While United are seemingly no longer a destination for the very best players in the world, they have a plethora of financial clout in terms of attracting wantaway players. This is proved amply by their last big-name signing, Alexis Sanchez, whom they're currently paying over $500,000 a week for playing the backup role to the likes of Anthony Martial, Marcus Rashford, Jesse Lingard and Juan Mata.

United's wage structure has seemingly caused a lot of dissent in their locker room according to various reports over the summer, and the Sanchez situation will allow a lot of players to extract a King's ransom when they sit down to negotiate their next contracts with the club.

#9 Juventus

Chievo Verona v Juventus - Serie A
Chievo Verona v Juventus - Serie A

Previous rank: No. 32 (worldwide)

Average annual salary: £6.7 million ($8.55 million)

Highest paid player: Cristiano Ronaldo ($66 million, pre-tax)

Juventus took a decisive step towards reestablishing their place among Europe's elite last summer, signing Cristiano Ronaldo from Real Madrid. The Portuguese superstar, widely regarded as one of the greatest players of all time, has bolstered their attack, and his goalscoring threat has made them favourites to win the Champions League trophy as things stand at the moment.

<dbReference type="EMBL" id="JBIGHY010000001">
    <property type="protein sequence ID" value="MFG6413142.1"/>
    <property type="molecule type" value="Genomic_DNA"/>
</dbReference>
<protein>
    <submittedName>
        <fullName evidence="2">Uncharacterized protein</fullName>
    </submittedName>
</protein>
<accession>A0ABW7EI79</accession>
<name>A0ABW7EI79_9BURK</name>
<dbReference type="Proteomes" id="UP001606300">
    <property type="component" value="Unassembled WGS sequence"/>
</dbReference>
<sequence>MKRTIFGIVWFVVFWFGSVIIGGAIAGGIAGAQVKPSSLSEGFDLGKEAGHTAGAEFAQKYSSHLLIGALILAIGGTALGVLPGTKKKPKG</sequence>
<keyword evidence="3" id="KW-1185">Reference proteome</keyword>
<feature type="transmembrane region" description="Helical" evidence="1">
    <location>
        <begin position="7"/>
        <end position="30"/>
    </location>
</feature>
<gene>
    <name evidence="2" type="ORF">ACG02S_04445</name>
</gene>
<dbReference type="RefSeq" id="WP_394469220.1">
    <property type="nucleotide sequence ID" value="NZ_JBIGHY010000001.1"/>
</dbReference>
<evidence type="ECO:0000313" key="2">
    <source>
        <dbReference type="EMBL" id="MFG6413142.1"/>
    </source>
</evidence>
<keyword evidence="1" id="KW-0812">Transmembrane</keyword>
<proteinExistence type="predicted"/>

Ronaldo's wages are well in line with his personality, and the Turin-based club is essentially making millions off the back of their biggest transfer coup since netting Gianluigi Buffon at the height of his powers in the early noughties. Owned by the Agnelli family, Juve are a model club for the rest of the footballing world to follow, and the Ronaldo transfer proves the club's financial clout.